Thanks to Gov. Mark Dayton, water quality has been a focal point of discourse in Minnesota for a while now. After passing a buffer rule through the Legislature last year, Dayton this year proposed borrowing $220 million to improve water quality and will convene Minnesota’s first-ever water quality summit at the end of February. While these are welcome advances in Minnesota’s quest to secure clean water for all, Dayton must confront the power of corporate agriculture if he intends to address the problem of water pollution at its source.
Research shows that one of the biggest threats to our water is how corporate agribusinesses are running – and ruining – Minnesota’s farms. Their factory farms crowd too many animals into too little space with no place to put all their waste. The state’s livestock produces enough manure to be equivalent to that of a population of 45 million humans.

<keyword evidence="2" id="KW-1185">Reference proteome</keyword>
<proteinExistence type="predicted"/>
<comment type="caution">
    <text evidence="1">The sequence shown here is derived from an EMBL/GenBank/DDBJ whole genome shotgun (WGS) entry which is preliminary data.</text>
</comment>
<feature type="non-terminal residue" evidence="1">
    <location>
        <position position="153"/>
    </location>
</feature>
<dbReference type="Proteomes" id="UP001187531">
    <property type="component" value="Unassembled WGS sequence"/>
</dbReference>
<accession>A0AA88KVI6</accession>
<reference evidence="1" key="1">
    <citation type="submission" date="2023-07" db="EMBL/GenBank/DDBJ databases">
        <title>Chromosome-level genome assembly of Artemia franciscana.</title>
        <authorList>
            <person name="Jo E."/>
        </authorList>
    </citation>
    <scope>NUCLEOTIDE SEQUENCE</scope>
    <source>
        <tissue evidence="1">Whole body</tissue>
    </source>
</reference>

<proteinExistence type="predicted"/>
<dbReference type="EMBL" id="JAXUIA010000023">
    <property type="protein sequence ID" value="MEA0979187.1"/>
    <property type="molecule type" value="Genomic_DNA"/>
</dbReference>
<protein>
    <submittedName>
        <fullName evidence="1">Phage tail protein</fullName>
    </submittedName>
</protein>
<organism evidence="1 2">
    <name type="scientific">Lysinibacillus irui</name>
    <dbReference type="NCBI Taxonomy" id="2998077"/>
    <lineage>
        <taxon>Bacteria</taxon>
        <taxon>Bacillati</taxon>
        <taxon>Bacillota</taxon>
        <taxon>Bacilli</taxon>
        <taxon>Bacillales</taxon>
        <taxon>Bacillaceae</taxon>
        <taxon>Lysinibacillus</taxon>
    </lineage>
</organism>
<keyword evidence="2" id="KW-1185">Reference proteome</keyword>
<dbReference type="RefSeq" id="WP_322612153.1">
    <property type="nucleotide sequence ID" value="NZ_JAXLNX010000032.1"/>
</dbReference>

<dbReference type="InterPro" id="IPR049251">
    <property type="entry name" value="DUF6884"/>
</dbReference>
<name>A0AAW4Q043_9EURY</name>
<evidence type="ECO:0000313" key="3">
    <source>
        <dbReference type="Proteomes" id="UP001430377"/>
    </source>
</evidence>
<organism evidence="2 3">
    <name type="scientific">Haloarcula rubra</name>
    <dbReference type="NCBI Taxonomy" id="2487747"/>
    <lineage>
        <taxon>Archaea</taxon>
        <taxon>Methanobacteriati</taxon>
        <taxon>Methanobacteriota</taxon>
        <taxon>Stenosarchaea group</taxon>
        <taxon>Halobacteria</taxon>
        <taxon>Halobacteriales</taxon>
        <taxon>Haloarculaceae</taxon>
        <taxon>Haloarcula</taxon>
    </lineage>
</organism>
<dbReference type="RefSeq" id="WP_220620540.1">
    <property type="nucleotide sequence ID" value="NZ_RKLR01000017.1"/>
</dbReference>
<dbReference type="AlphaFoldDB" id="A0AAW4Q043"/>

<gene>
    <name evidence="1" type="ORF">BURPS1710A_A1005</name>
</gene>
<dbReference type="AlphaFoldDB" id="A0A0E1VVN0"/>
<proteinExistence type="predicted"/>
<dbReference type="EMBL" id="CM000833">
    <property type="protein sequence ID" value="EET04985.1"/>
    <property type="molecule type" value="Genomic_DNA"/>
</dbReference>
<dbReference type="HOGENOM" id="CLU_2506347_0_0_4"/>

Whereas humans have built sewage systems to deal with their waste, factory farms lack any such system, instead spreading the manure on already overfertilized fields and storing it in leaky waste lagoons. The algal blooms in Lake Erie and in the Gulf of Mexico are glaring examples of the end result of these practices.
There are many things that corporate agribusinesses can do to keep their pollution out of our waterways, from only applying as much fertilizer as their crops need to creating buffer zones to minimize runoff pollution and using cover crops. It’s high time corporate polluters put these solutions to work for all of our waterways.
Peter Suechting is a clean water organizer at Environment Minnesota.
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